Power Play is a new book about the history of Tesla. Its author, Wall Street Journal reporter Tim Higgins, interviewed hundreds of people both inside and outside of the company, to get the inside story of what actually happened and what is happening today.
Magna makes all the major components that go into cars. It even assembles cars for various automakers, something that no other Tier 1 supplier can do. The company is one of the largest automotive suppliers in the world, it's growing rapidly, and CEO Swamy Kotagiri lays out how his vision of how it can grow even more.
The Automotive Hall of Fame has already Inducted some of the most famous names in the history of the industry. Now it's reaching out to induct minorities who may not be well known but who achieved impressive accomplishments for their day.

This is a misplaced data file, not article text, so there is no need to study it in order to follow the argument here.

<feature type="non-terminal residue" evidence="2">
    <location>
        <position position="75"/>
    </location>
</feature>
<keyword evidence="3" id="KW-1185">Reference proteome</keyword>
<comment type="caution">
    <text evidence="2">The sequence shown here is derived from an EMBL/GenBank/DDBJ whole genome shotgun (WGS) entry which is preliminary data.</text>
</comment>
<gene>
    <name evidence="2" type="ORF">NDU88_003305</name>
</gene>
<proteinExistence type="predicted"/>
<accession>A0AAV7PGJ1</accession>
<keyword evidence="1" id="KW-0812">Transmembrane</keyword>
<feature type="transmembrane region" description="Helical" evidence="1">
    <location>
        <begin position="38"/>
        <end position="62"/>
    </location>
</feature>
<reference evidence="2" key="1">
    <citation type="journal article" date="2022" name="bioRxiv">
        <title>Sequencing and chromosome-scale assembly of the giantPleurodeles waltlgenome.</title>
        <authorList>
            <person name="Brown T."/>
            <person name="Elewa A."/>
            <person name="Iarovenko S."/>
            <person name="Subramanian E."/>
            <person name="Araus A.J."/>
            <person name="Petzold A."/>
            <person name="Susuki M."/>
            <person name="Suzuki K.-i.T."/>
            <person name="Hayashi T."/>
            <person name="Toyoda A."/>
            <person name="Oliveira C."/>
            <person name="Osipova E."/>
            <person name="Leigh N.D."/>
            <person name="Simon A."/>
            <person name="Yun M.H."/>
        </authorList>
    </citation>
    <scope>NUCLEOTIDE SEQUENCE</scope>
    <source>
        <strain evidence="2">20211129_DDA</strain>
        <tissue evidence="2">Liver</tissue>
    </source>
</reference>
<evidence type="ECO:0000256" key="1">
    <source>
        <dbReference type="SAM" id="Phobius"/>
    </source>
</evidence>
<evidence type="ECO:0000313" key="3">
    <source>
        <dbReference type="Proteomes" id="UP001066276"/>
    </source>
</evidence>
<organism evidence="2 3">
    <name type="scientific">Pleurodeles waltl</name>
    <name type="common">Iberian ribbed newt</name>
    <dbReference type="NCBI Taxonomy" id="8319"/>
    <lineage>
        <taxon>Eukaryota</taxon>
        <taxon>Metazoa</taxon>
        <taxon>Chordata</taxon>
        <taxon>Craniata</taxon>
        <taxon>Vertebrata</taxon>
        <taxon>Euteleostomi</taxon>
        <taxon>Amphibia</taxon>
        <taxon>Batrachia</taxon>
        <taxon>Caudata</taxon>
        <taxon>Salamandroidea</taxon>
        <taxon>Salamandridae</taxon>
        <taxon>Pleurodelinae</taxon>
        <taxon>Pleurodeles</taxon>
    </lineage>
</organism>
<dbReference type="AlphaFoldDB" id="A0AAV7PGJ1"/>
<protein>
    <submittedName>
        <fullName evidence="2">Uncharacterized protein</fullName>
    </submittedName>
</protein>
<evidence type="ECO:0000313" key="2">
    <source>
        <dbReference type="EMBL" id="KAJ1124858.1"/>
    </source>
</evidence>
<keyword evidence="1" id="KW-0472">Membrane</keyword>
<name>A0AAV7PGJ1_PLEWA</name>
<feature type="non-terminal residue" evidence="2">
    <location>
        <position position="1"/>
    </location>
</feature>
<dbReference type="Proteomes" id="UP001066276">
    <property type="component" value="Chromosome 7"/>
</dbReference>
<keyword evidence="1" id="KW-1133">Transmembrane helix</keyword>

Alfonso Albaisa is the Senior VP of Design at Nissan. He talks about how he had his team design the new Nissan Z sports car, incorporating new technology yet retaining the classic lines of its predecessors.
Mark Rosekind is a former NHTSA administrator. Now he's with autonomous vehicle startup Zoox, which was recently bought by Amazon. Zoox has a clever design for a vehicle that is going to be safer than anything that's ever been on the road.
The auto industry is working hard to reduce its carbon footprint. And while everyone is aware of the big push to electric cars, there are other efforts underway. One of those includes making automotive components from biomaterials. These are materials made from plants and vegetation, not from petroleum. And they've reached a level of sophistication and development where they are lighter, cheaper and offer better performance.